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HIV: Widely known but not widely understood

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In sex-education classes, teens learn HIV is a virus that, if untreated, develops into AIDS, and the best way to prevent contracting it is to practice safe sex or not have sex at all.

In most cases, I find that’s the extent of the information taught on the subject, leaving many in the dark to what HIV truly is.

{See related story: “How is health being taught in metro Atlanta?”}

To help teens understand the virus, I interviewed Dr. Carlos del Rio, co-director of the Emory Center for AIDS Research, about what HIV actually is.

Human immunodeficiency virus (HIV) is spread by bodily fluids (excluding saliva) through unprotected sex and sharing drug equipment, such as needles. The virus is incurable, and if not treated, can lead to acquired immunodeficiency syndrome (AIDS).

{See related story: Common Terminology: Helpful terms to understand HIV and AIDS}

HIV is classified as a lentivirus. What is a lentivirus, and why is HIV classified as one?

A lentivirus is a virus that can stay in the body for extensive periods of time. Lentiviruses, including HIV, do this by meshing their DNA or RNA with our own.

How is HIV transmitted from person to person?

HIV is transferred primarily through sexual contact, [or] contact with infected secretions. What people don’t realize is that you need to have contact with somebody who is HIV-infected and who is not on therapy [i.e. taking daily medications], because if somebody is on therapy [and has an undetectable viral load] then they are not transmitting. But if somebody is HIV-infected and is not on therapy, then they have detectable virus in their genital secretions. It can also be transmitted because you got exposed to blood.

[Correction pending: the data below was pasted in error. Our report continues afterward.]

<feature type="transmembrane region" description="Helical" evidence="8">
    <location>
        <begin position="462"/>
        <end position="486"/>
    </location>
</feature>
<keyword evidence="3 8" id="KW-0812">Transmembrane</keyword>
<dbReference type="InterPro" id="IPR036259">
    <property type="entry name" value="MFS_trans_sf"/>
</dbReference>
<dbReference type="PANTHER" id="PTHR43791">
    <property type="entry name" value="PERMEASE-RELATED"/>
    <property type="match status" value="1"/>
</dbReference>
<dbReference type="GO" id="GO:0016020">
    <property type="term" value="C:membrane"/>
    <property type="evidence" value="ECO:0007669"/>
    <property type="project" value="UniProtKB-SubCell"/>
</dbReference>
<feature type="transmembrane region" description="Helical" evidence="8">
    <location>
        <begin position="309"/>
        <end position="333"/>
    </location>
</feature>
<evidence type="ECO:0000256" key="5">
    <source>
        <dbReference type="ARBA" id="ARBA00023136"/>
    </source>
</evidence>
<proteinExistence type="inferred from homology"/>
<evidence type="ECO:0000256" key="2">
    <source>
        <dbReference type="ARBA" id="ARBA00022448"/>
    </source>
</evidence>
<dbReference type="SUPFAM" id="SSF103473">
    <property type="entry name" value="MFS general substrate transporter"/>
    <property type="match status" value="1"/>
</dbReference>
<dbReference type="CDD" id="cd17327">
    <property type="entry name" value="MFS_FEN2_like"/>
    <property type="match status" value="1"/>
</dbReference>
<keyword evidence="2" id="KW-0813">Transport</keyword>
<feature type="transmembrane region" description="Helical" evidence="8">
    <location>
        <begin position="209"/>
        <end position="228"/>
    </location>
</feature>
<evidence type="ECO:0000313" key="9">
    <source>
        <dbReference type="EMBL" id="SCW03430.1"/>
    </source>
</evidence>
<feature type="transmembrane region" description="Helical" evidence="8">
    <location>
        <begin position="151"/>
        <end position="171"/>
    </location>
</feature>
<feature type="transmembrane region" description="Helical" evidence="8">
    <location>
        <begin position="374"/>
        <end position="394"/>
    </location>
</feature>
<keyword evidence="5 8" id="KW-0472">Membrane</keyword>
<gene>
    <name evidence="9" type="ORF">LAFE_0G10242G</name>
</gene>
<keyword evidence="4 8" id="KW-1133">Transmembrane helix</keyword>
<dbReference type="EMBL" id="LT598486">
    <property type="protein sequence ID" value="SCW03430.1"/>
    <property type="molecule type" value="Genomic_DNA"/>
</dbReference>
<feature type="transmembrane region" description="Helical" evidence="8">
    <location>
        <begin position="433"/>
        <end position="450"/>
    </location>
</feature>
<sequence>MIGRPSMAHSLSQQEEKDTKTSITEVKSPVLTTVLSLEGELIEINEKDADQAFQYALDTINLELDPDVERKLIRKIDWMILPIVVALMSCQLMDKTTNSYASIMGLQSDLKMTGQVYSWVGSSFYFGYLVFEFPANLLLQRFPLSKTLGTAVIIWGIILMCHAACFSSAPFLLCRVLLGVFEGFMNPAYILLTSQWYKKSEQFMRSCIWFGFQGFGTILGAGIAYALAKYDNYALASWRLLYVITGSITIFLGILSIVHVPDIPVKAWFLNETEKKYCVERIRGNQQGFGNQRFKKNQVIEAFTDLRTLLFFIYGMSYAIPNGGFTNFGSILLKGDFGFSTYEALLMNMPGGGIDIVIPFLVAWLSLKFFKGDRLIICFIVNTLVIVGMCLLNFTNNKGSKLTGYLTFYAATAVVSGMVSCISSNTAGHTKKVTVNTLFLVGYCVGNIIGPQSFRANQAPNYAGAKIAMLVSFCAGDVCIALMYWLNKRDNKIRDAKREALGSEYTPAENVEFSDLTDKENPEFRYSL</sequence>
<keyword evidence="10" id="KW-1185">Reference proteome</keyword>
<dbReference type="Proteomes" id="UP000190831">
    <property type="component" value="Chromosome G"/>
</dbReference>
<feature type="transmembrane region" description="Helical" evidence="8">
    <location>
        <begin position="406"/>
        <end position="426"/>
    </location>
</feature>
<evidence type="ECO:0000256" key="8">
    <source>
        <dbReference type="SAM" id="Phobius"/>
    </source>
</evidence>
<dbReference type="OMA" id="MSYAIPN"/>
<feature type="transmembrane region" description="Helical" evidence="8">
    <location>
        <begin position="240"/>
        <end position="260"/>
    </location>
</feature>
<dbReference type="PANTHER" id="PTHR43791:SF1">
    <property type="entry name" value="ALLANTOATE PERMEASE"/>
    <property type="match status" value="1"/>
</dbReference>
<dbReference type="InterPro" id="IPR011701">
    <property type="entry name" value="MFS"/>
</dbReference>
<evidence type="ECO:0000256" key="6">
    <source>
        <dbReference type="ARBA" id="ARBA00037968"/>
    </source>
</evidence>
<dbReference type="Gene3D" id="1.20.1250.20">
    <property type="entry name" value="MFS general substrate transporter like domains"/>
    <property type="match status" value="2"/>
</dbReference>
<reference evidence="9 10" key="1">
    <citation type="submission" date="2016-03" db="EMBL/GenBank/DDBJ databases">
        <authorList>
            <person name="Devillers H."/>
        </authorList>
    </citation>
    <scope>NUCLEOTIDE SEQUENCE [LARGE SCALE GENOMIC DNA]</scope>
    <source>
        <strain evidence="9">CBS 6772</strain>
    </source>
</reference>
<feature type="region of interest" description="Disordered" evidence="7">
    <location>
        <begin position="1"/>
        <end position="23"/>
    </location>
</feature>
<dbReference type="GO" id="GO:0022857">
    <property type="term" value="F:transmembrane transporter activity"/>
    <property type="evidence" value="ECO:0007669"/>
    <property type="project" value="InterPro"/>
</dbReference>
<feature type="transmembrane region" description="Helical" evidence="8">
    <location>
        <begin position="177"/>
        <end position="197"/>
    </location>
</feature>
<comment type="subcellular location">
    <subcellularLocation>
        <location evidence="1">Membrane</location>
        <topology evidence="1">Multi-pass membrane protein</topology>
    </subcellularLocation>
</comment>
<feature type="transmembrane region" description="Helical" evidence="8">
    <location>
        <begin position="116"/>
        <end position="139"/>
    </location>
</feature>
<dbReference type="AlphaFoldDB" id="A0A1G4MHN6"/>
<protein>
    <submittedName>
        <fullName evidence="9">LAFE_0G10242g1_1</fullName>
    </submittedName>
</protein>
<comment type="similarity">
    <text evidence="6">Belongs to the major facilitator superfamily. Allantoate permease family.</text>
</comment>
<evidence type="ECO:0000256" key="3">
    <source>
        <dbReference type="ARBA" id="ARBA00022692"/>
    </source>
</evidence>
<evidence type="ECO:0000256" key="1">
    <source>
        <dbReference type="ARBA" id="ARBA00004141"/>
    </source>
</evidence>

Do we know why HIV attacks the immune system?

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HIV … targets the immune system cells, what we call the CD4 cells. It attaches and multiplies in those sites, and when it does that, it also kills them. It starts a process called programmed cell death, and it causes them to kill themselves.

How does HIV affect the body, and how does it weaken the immune system?

HIV damages the body by destroying the immune system.

Can HIV cause any observable physical changes?

HIV, itself, does not; the infection associated with HIV [does]. The vast majority of people with HIV, who are not sick, have the virus in their blood and don’t know it. You can’t tell if somebody has HIV just from looking at them.

Once someone is diagnosed as having AIDS, can they go back to just being HIV+ with the aid of medication, or is it permanent?

No one is just HIV-positive. Once you have the virus, it is multiplying. We can give you therapy and suppress the virus in your blood, and you won’t have the infection or disease, but you will still have HIV.

Is HIV a terminal illness?

HIV is not a death sentence [with proper treatment], but is a life sentence. You will be in therapy for the rest of your life. You will need to take drugs for the rest of your life.

Do we have any idea as to why HIV is currently incurable?

Well, it is incurable because it incorporates itself into the genetic material, and therefore it integrates into the cell. So the challenge to create a cure is, “How do we extract that?” We’ve never been able to do that.

How do medications suppress the virus?

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What the medications primarily do is interfere with the virus replication [when the virus copies itself to grow in numbers]. They control the virus, but they don’t cure it.

Do you have anything to say to teens who believe HIV doesn’t/won’t affect them?

HIV is real. HIV continues to infect millions of people around the world. There are still, in many communities, people getting infected every day and we should not take it lightly. HIV is a real disease and a real infection and it kills people.

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